Both COFEPRIS and PROFECO are members of the Mexico-U.S.-Canada Health Fraud Group (MUCH), a trilateral body that joins competition authorities and healthcare regulators in the three countries in an effort to stamp out bogus medicines. However, despite a constant stream of enforcement actions on both sides of the border, little can be done to stamp out illegal television advertisements for these products in Mexico, with many ads broadcast from U.S. soil. Within Mexico, a more vigorous attitude from PROFECO would be welcome, as the chronically under-resourced COFEPRIS is unlikely to overcome this threat to public health by itself.
Glaeser and Ujhelyi also propose taxes or bans on advertising. As Shankland pointed out after the Mexican senate refused a 15 per cent tax on medicines last month, "any plan that would have involved increasing the retail prices of medicines would have had direct consequences in a market where out-of-pocket spending remains the norm for most consumers of prescription medicines."
Maybe the market has solutions. I stumbled across a WSJ article dated 14 Feb 2005:
Victor Gonzalez has come up with a novel prescription for business success here: cheap drugs, cheap doctors -- and a dose of sex.
Mr. Gonzalez, 57, is shaking up Mexico's health-care system and changing the way drugs are sold here. By spotting gaps in the country's drug market and regulations, he is able to offer low-cost medicines and inexpensive care to millions who lacked both. By raising awareness of generics as an alternative to pricey brand-name drugs, he has revived the fortunes of domestic makers and posed a threat to the U.S. and European pharmaceutical companies that dominate Latin America.
(The "dose of sex," by the way, has to do with the skimpily-dressed models that help sell Mr. Gonzalez’s services and products.)
In 2005, Mr. Gonzalez had 2,550 stores. What ever happened to him and his Farmacias del Ahorro? Doctors and at least one law firm accused him of selling shoddy drugs, but he continues to expand his small empire. "In Mexico, Farmacias del Ahorro accounts for some 25% of the market in unit terms and 6% of sales in value terms" (Global Insight, 24 Jan. 2007). Last month he opened his first outlet in Chile.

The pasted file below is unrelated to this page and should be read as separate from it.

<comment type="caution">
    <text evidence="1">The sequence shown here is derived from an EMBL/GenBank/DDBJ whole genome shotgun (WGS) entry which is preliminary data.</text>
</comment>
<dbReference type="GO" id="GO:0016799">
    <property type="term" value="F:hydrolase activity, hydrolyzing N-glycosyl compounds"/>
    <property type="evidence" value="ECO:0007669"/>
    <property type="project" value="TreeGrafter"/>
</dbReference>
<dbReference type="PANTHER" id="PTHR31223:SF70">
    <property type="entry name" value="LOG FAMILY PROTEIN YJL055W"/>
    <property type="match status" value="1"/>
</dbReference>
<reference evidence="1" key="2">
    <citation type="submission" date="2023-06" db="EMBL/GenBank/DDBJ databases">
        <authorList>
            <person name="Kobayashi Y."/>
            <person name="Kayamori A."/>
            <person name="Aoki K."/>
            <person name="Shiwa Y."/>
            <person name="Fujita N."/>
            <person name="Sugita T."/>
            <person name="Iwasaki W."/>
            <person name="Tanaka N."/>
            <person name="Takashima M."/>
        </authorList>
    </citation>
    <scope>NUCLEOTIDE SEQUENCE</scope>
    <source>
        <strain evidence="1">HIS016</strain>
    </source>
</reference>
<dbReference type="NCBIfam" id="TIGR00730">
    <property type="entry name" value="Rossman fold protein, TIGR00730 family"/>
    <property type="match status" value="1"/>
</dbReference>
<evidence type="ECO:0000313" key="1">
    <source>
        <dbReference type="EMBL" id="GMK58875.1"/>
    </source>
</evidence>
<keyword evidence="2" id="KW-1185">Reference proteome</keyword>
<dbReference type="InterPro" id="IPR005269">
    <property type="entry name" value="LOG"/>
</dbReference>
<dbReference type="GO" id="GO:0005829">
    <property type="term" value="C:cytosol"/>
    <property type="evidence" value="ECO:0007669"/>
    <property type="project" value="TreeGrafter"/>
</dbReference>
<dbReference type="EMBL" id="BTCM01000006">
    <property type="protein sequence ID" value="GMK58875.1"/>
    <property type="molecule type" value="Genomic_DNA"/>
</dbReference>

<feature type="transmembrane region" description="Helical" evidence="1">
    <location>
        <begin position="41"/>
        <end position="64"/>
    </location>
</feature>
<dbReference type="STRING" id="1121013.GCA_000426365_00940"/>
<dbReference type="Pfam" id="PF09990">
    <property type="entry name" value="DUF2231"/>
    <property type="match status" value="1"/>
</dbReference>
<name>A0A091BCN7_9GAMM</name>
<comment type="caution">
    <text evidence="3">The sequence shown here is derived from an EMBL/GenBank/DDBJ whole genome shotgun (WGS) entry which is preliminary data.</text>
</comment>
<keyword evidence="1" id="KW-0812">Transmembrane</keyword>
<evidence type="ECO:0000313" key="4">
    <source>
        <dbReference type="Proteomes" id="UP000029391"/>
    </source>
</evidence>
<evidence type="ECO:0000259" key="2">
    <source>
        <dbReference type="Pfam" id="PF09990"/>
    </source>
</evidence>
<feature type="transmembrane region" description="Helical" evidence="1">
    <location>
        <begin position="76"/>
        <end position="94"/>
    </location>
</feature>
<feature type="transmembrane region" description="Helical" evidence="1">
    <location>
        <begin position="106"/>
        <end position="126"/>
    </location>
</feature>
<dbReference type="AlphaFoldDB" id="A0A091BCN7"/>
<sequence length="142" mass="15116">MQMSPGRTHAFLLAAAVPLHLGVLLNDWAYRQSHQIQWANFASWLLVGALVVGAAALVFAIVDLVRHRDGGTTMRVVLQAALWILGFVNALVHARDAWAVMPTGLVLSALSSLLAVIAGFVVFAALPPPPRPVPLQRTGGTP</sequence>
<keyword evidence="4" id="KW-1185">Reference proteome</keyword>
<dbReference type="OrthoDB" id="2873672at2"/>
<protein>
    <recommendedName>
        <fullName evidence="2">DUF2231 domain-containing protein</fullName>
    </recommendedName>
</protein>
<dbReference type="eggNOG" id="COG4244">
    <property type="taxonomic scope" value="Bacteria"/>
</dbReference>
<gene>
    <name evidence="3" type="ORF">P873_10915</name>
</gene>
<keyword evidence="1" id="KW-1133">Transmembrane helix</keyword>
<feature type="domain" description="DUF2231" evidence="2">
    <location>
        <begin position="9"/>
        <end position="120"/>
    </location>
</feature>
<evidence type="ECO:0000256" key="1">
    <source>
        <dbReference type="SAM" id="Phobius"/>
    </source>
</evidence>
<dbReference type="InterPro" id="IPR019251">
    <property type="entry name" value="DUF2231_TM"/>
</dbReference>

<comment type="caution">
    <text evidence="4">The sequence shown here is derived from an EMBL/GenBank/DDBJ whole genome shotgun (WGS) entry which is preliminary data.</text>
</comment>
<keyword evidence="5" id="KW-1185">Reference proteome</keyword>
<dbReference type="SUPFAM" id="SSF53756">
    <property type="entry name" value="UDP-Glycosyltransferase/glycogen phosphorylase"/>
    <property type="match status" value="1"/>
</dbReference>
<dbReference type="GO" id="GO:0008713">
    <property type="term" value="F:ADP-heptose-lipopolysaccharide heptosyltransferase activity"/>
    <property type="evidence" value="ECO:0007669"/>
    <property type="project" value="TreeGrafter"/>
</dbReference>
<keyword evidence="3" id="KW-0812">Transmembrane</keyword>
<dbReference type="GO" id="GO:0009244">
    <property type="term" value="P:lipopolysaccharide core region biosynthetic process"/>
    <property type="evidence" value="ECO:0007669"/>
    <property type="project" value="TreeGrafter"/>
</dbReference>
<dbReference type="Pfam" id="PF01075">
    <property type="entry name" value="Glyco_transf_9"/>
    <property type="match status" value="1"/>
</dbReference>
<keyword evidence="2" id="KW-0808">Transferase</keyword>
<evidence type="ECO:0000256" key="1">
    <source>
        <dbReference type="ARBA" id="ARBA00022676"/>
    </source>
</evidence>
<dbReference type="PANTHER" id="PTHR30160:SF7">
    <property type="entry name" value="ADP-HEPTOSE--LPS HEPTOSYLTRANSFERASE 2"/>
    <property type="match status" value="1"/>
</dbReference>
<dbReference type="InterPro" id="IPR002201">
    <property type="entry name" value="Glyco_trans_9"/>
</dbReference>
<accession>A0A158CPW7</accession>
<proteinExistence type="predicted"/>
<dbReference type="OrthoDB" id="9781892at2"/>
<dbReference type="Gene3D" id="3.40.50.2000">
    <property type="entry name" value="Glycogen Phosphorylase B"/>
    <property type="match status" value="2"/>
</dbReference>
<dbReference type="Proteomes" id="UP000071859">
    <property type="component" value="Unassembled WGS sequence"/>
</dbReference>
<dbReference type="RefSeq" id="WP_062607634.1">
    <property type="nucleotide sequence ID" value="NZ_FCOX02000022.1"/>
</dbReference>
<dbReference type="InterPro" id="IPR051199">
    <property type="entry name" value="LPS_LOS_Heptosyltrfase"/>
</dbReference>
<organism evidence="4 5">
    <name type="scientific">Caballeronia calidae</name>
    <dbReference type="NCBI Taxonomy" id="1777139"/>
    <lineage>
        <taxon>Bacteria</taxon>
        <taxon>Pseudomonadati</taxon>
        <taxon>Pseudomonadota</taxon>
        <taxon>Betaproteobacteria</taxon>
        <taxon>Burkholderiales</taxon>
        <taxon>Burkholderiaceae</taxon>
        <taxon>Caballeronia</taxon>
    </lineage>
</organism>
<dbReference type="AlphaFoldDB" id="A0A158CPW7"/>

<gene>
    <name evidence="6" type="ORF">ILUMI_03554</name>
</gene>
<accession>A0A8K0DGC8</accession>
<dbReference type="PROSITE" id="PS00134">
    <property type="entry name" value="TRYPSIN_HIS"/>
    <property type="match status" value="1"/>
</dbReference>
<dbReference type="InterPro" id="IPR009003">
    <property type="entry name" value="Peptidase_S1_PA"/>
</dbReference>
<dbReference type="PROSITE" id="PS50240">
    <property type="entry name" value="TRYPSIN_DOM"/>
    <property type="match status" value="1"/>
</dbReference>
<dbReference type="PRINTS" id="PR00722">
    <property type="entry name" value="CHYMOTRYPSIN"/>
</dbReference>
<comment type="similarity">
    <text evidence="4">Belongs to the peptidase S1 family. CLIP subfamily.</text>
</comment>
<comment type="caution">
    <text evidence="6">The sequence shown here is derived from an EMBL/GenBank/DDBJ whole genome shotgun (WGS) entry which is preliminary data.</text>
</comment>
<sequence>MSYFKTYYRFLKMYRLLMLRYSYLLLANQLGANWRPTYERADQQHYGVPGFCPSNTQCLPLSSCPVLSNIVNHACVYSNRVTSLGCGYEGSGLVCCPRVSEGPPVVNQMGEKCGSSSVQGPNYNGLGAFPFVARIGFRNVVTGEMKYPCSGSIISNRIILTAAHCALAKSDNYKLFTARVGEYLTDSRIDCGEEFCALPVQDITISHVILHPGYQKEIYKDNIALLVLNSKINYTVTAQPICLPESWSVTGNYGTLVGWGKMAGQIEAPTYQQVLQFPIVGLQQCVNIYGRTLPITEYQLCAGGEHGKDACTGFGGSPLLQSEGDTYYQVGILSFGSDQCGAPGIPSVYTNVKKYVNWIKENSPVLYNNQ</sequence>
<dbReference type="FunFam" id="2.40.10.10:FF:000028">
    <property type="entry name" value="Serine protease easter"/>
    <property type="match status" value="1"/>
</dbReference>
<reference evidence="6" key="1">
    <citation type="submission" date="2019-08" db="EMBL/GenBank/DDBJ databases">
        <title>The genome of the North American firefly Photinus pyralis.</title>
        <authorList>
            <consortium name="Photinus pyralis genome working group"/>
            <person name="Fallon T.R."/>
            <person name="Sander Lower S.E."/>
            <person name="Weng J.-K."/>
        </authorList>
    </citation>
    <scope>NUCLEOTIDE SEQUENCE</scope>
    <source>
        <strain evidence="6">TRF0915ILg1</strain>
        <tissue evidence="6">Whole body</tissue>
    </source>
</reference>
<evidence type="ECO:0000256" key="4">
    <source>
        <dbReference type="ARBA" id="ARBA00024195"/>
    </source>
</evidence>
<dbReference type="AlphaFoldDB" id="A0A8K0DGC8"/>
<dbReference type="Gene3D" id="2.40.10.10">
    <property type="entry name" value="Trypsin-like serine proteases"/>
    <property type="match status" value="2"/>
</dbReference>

So, a final thought: Perhaps there is a free market solution to Mexico’s misinformation problem, and one that doesn’t involve taxes on advertising, etc.; however, it could have been done better. Perhaps early government regulation should be considered when markets are not able to solve for massive negative externalities (in this case, the health and death of Mexicans).

I’m not suggesting that Mexico should follow the blueprint of the FDA. Further, I’m not the only free marketer who advocates early regulation in undeveloped health markets (check out Arnold Kling’s recent admission – see, I’m in good company*). But think of the market solutions in the U.S. For example, Wal-Mart has a program where they offer cheap prescriptions for some 314 generic drugs to more than 14 states.
Mexico’s market solution is very similar, the big difference being that the quality of drugs offered by Mr. Gonzalez is apparently much lower than the drugs offered by Wal-Mart. Still, Mr. Gonzalez accounts for 25% of the market. This means that individuals aren’t getting the proper medicine, and Mexico’s generic market is suffering (doctor’s find it easier to prescribe something from Pfizer, etc). Early regulation (perhaps even temporary) in this undeveloped market could have corrected this before the mess even began.
* -- I should have made clear that Kling is commenting on an entirely different subject, but following the link will tell you this.


BSF said...